Published in Thirteen, 2005
The third Ashes Test 1988
Australia v Great Britain
Sydney Cricket Ground, 9th July 1988
“All week Malcolm tried his best to get a team together. There were a lot of changes but it was still a test match and we played some good rugby and we surprised Australia. They just expected us to lie down but we came up with a great victory and put some pride back into the Great Britain jersey. Henderson’s try was great, I made a couple of breaks but the outstanding try was Mike’s.
“We’d played great in the first half in the first test but didn’t get much luck after half time and you need that in test football, especially against Australia. Then they hammered us in Brisbane. We sat down and talked long and hard before the third game in order to turn things around. We knew we could play better and win. We certainly took them aback and were all over them.
“Being man of the match in Sydney and being part of a winning side against Australia was one of the highlights of my career. You can’t get much better than that” – British scrum half Andy Gregory.
Brits Bounce Back
This fondly remembered game provided so many memorable moments: Henderson Gill’s doing “a bit of a boogie”, Wally Lewis tugging back Martin Offiah as Mike Gregory raced away for his famous 70 metre try and the ecstatic British fans who had finally seen Great Britain defeat the Australians among the thousands of empty seats as the Australian public demonstrated their apathy for the dead-rubber Test match.
The truth was Great Britain could barely raise a team and, somewhat typically, were being absolutely rubbished by the Australian media. No change there. But the wounded Lions were desperate to prove their point and regain some pride, if not actually go all the way and claim the first British win over Australia since the 18-14 win at Odsal in 1978.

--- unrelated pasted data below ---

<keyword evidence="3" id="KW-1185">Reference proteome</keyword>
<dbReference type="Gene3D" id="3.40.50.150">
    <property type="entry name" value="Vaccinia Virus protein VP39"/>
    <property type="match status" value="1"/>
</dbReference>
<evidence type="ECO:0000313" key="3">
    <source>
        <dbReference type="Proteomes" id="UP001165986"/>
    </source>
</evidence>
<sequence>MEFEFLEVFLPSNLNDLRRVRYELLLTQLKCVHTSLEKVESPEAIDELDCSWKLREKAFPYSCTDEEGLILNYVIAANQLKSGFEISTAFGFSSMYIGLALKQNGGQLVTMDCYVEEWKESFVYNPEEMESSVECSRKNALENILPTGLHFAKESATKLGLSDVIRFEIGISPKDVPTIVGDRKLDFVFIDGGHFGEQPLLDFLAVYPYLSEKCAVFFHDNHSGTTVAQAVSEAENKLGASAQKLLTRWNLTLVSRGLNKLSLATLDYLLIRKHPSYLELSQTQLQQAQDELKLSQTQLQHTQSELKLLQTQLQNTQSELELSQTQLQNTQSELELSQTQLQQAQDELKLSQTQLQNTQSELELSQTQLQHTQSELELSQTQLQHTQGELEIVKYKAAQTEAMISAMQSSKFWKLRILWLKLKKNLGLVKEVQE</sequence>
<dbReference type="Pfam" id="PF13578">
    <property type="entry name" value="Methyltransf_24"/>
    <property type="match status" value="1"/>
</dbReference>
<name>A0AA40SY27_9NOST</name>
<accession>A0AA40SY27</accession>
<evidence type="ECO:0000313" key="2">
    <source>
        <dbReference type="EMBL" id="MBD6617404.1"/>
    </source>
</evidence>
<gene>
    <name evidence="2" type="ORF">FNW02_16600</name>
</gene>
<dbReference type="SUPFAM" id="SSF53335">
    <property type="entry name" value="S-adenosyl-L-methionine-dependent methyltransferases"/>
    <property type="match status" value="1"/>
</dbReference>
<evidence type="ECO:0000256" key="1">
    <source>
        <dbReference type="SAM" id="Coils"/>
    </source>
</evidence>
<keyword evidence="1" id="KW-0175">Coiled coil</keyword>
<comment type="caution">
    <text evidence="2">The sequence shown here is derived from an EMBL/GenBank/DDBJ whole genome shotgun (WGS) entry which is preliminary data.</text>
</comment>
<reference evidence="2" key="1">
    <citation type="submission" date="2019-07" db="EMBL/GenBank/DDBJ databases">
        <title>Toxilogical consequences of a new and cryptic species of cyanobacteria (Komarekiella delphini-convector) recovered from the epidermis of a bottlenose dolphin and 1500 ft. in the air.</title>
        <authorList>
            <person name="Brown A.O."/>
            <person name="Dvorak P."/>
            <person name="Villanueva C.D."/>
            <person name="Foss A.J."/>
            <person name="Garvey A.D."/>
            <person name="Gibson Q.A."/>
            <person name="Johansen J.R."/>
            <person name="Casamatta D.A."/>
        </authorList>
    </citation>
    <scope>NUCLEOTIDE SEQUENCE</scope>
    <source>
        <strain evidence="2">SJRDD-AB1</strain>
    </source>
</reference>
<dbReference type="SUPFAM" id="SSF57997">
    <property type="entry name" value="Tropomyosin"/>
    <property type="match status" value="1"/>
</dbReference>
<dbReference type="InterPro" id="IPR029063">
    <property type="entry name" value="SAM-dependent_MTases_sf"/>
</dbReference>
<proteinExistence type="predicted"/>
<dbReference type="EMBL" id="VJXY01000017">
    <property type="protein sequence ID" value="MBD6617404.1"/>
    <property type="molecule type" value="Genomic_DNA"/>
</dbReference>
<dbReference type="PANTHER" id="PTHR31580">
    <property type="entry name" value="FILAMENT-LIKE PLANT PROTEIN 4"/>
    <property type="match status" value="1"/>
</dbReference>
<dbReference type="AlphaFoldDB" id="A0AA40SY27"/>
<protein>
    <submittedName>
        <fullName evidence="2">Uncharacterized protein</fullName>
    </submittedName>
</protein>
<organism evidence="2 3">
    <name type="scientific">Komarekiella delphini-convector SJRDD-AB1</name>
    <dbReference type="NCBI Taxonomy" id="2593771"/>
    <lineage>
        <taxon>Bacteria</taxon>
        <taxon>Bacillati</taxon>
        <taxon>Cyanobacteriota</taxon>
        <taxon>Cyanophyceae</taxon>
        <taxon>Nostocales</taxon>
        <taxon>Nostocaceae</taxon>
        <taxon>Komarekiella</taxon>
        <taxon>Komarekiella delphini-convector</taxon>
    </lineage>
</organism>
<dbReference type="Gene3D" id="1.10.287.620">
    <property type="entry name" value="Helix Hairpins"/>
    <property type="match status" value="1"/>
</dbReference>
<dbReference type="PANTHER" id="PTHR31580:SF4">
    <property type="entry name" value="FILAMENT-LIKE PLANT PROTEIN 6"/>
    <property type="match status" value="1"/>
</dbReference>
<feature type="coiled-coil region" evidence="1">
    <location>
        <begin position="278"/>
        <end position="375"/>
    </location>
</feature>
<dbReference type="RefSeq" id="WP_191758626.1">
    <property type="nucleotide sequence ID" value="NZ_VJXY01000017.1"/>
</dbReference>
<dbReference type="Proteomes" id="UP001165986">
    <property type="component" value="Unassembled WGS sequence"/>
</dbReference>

Missing the likes of Shaun Edwards, Kevin Beardmore, Steve Hampson, Andy Platt, Garry Schofield, Joe Lydon, Lee Crooks and Andy Goodway for one reason or another, it was little wonder people expected the British to be crushed. As well as that, some players took to the field not fully fit and debuts were handed to Paul Hulme and Hugh Waddell in the front row. Having lost 17-6 in Sydney (after an outstanding Ellery Hanley try gave them a 6-0 lead) and 34-14 in Brisbane, Great Britain had seen another Ashes series slip away. It was effectively a dead rubber but it is now remembered as one of the most famous games in Test-match history. At least from a British point of view.
They raced into a 10-0 lead. Firstly Andy Gregory set up Martin Offiah and the Phil ford scored the second. Surely the Australians would come back?
They did with their talisman Wally Lewis at the fore. Just into the second half he scored a superb individual try beating Paul Hulme, Hugh Waddell and Phil Ford bringing back memories of Central Park in 1986 when his side stepping run down the blindside got the Aussies out of trouble. But they still had more to do here and when Henderson Gill and Sam Backo exchanged tries and time wore on it appeared it was to Great Britains day at last.
The icing on the cake was two tries that have lived long in the memory. Henderson Gill’s hip-wiggling celebration as he scored in the corner is now legendary as is the 50-metre run to the line by second row Mike Gregory after his namesake and man of the match Andy had made the break.
Australia 12 (Lewis & Backo tries. O’Connor 2 goals.)
Great Britain 26 (Gill 2, Offiah, Ford & M Gregory tries. Loughlin 3 goals.)
Australia: Garry Jack, Andrew Ettingshausen, Michael O’Connor, Peter Jackson, Tony Currie, Wally Lewis, Peter Sterling, Martin Bella, Greg Conescu, Sam Backo, Wally Fullerton-Smith, Paul Vautin, Wayne Pearce. Subs: Gary Belcher & Bob Lindner
Great Britain: Phil Ford, Henderson Gill, David Stephenson, Paul Loughlin, Martin Offiah, David Hulme, Andy Gregory, Kevin Ward, Paul Hulme, Hugh Waddell, Mike Gregory, Roy Powell, Ellery Hanley. Subs: Brian Case & Darren Wright